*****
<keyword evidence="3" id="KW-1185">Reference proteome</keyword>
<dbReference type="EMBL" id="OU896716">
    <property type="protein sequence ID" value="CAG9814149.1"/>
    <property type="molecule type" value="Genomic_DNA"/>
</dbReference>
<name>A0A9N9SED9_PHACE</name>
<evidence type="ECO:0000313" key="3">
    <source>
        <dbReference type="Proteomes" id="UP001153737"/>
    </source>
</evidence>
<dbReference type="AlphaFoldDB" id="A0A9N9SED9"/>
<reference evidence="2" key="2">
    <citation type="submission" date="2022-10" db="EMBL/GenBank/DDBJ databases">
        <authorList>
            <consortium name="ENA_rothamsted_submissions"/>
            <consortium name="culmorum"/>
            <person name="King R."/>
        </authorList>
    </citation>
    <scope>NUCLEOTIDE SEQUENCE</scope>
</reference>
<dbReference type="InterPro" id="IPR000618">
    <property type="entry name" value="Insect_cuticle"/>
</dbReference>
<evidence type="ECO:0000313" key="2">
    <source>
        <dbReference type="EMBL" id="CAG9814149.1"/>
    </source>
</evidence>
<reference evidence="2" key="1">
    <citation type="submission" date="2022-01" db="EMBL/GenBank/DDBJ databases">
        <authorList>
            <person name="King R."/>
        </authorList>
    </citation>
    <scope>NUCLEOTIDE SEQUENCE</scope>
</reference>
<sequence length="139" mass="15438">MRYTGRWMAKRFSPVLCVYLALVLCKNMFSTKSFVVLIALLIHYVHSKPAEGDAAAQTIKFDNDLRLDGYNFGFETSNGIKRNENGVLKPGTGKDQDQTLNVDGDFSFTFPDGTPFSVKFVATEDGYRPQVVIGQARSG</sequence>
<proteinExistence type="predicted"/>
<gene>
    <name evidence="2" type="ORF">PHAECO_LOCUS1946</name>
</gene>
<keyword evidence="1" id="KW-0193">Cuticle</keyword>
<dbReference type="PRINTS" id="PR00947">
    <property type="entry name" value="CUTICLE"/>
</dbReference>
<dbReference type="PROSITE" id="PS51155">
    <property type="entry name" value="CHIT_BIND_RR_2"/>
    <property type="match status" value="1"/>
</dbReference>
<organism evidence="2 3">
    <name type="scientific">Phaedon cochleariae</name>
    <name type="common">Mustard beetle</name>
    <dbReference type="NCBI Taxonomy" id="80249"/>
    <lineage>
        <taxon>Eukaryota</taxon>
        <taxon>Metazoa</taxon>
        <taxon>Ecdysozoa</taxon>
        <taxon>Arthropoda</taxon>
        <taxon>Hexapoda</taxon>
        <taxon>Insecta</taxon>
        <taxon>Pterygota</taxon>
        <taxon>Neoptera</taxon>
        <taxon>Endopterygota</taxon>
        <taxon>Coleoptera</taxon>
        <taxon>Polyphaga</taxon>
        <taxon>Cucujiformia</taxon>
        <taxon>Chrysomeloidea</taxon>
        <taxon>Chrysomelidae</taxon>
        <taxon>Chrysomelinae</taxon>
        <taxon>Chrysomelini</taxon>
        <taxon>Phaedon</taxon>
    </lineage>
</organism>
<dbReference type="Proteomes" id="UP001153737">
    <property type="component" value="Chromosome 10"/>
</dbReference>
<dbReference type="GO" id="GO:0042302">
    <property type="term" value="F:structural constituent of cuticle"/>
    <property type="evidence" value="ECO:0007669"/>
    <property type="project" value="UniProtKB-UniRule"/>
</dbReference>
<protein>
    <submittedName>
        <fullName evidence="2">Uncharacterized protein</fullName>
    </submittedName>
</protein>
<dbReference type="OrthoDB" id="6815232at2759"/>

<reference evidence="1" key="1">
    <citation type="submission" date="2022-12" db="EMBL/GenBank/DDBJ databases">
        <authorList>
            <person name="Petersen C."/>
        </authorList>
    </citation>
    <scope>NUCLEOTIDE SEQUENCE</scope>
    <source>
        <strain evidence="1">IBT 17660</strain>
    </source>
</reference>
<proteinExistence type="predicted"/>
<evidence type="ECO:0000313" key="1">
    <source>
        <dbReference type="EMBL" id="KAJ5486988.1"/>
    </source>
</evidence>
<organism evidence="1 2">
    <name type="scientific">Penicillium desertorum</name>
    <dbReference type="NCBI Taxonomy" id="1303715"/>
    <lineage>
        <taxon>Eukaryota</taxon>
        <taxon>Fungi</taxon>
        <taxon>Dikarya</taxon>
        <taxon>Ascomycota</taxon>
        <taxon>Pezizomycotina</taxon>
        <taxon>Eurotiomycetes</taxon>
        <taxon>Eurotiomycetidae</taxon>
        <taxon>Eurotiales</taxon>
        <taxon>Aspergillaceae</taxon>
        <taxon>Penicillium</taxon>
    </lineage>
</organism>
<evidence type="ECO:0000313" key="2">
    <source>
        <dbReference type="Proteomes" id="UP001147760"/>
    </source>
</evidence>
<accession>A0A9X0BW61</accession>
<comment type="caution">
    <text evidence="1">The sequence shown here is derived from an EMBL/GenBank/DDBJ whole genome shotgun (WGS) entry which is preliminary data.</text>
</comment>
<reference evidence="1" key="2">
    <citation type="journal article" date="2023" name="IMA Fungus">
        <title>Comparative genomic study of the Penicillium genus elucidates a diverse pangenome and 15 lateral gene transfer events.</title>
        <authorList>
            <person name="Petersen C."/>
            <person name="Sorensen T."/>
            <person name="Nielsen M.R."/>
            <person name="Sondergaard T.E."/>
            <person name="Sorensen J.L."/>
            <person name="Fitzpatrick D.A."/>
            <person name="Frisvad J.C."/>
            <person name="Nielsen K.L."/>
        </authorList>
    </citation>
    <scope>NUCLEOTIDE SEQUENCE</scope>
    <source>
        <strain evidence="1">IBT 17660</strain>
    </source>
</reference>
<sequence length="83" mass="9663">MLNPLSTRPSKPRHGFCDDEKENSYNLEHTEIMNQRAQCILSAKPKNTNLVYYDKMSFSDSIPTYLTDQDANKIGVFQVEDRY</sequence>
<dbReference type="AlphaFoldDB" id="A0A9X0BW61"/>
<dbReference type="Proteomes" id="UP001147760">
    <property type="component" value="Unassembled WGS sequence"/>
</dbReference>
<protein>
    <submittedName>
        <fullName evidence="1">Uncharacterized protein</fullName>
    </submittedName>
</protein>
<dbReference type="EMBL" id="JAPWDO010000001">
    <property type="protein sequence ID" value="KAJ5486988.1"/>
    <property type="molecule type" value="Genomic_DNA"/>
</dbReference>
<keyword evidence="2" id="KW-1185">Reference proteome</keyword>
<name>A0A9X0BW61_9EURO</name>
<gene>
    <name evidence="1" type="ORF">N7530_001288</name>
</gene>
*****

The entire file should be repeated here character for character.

<keyword evidence="3" id="KW-1185">Reference proteome</keyword>
<dbReference type="EMBL" id="OU896716">
    <property type="protein sequence ID" value="CAG9814149.1"/>
    <property type="molecule type" value="Genomic_DNA"/>
</dbReference>
<name>A0A9N9SED9_PHACE</name>
<evidence type="ECO:0000313" key="3">
    <source>
        <dbReference type="Proteomes" id="UP001153737"/>
    </source>
</evidence>
<dbReference type="AlphaFoldDB" id="A0A9N9SED9"/>
<reference evidence="2" key="2">
    <citation type="submission" date="2022-10" db="EMBL/GenBank/DDBJ databases">
        <authorList>
            <consortium name="ENA_rothamsted_submissions"/>
            <consortium name="culmorum"/>
            <person name="King R."/>
        </authorList>
    </citation>
    <scope>NUCLEOTIDE SEQUENCE</scope>
</reference>
<dbReference type="InterPro" id="IPR000618">
    <property type="entry name" value="Insect_cuticle"/>
</dbReference>
<evidence type="ECO:0000313" key="2">
    <source>
        <dbReference type="EMBL" id="CAG9814149.1"/>
    </source>
</evidence>
<reference evidence="2" key="1">
    <citation type="submission" date="2022-01" db="EMBL/GenBank/DDBJ databases">
        <authorList>
            <person name="King R."/>
        </authorList>
    </citation>
    <scope>NUCLEOTIDE SEQUENCE</scope>
</reference>
<sequence length="139" mass="15438">MRYTGRWMAKRFSPVLCVYLALVLCKNMFSTKSFVVLIALLIHYVHSKPAEGDAAAQTIKFDNDLRLDGYNFGFETSNGIKRNENGVLKPGTGKDQDQTLNVDGDFSFTFPDGTPFSVKFVATEDGYRPQVVIGQARSG</sequence>
<proteinExistence type="predicted"/>
<gene>
    <name evidence="2" type="ORF">PHAECO_LOCUS1946</name>
</gene>
<keyword evidence="1" id="KW-0193">Cuticle</keyword>
<dbReference type="PRINTS" id="PR00947">
    <property type="entry name" value="CUTICLE"/>
</dbReference>
<dbReference type="PROSITE" id="PS51155">
    <property type="entry name" value="CHIT_BIND_RR_2"/>
    <property type="match status" value="1"/>
</dbReference>
<organism evidence="2 3">
    <name type="scientific">Phaedon cochleariae</name>
    <name type="common">Mustard beetle</name>
    <dbReference type="NCBI Taxonomy" id="80249"/>
    <lineage>
        <taxon>Eukaryota</taxon>
        <taxon>Metazoa</taxon>
        <taxon>Ecdysozoa</taxon>
        <taxon>Arthropoda</taxon>
        <taxon>Hexapoda</taxon>
        <taxon>Insecta</taxon>
        <taxon>Pterygota</taxon>
        <taxon>Neoptera</taxon>
        <taxon>Endopterygota</taxon>
        <taxon>Coleoptera</taxon>
        <taxon>Polyphaga</taxon>
        <taxon>Cucujiformia</taxon>
        <taxon>Chrysomeloidea</taxon>
        <taxon>Chrysomelidae</taxon>
        <taxon>Chrysomelinae</taxon>
        <taxon>Chrysomelini</taxon>
        <taxon>Phaedon</taxon>
    </lineage>
</organism>
<dbReference type="Proteomes" id="UP001153737">
    <property type="component" value="Chromosome 10"/>
</dbReference>
<dbReference type="GO" id="GO:0042302">
    <property type="term" value="F:structural constituent of cuticle"/>
    <property type="evidence" value="ECO:0007669"/>
    <property type="project" value="UniProtKB-UniRule"/>
</dbReference>
<protein>
    <submittedName>
        <fullName evidence="2">Uncharacterized protein</fullName>
    </submittedName>
</protein>
<dbReference type="OrthoDB" id="6815232at2759"/>

<reference evidence="1" key="1">
    <citation type="submission" date="2022-12" db="EMBL/GenBank/DDBJ databases">
        <authorList>
            <person name="Petersen C."/>
        </authorList>
    </citation>
    <scope>NUCLEOTIDE SEQUENCE</scope>
    <source>
        <strain evidence="1">IBT 17660</strain>
    </source>
</reference>
<proteinExistence type="predicted"/>
<evidence type="ECO:0000313" key="1">
    <source>
        <dbReference type="EMBL" id="KAJ5486988.1"/>
    </source>
</evidence>
<organism evidence="1 2">
    <name type="scientific">Penicillium desertorum</name>
    <dbReference type="NCBI Taxonomy" id="1303715"/>
    <lineage>
        <taxon>Eukaryota</taxon>
        <taxon>Fungi</taxon>
        <taxon>Dikarya</taxon>
        <taxon>Ascomycota</taxon>
        <taxon>Pezizomycotina</taxon>
        <taxon>Eurotiomycetes</taxon>
        <taxon>Eurotiomycetidae</taxon>
        <taxon>Eurotiales</taxon>
        <taxon>Aspergillaceae</taxon>
        <taxon>Penicillium</taxon>
    </lineage>
</organism>
<evidence type="ECO:0000313" key="2">
    <source>
        <dbReference type="Proteomes" id="UP001147760"/>
    </source>
</evidence>
<accession>A0A9X0BW61</accession>
<comment type="caution">
    <text evidence="1">The sequence shown here is derived from an EMBL/GenBank/DDBJ whole genome shotgun (WGS) entry which is preliminary data.</text>
</comment>
<reference evidence="1" key="2">
    <citation type="journal article" date="2023" name="IMA Fungus">
        <title>Comparative genomic study of the Penicillium genus elucidates a diverse pangenome and 15 lateral gene transfer events.</title>
        <authorList>
            <person name="Petersen C."/>
            <person name="Sorensen T."/>
            <person name="Nielsen M.R."/>
            <person name="Sondergaard T.E."/>
            <person name="Sorensen J.L."/>
            <person name="Fitzpatrick D.A."/>
            <person name="Frisvad J.C."/>
            <person name="Nielsen K.L."/>
        </authorList>
    </citation>
    <scope>NUCLEOTIDE SEQUENCE</scope>
    <source>
        <strain evidence="1">IBT 17660</strain>
    </source>
</reference>
<sequence length="83" mass="9663">MLNPLSTRPSKPRHGFCDDEKENSYNLEHTEIMNQRAQCILSAKPKNTNLVYYDKMSFSDSIPTYLTDQDANKIGVFQVEDRY</sequence>
<dbReference type="AlphaFoldDB" id="A0A9X0BW61"/>
<dbReference type="Proteomes" id="UP001147760">
    <property type="component" value="Unassembled WGS sequence"/>
</dbReference>
<protein>
    <submittedName>
        <fullName evidence="1">Uncharacterized protein</fullName>
    </submittedName>
</protein>
<dbReference type="EMBL" id="JAPWDO010000001">
    <property type="protein sequence ID" value="KAJ5486988.1"/>
    <property type="molecule type" value="Genomic_DNA"/>
</dbReference>
<keyword evidence="2" id="KW-1185">Reference proteome</keyword>
<name>A0A9X0BW61_9EURO</name>
<gene>
    <name evidence="1" type="ORF">N7530_001288</name>
</gene>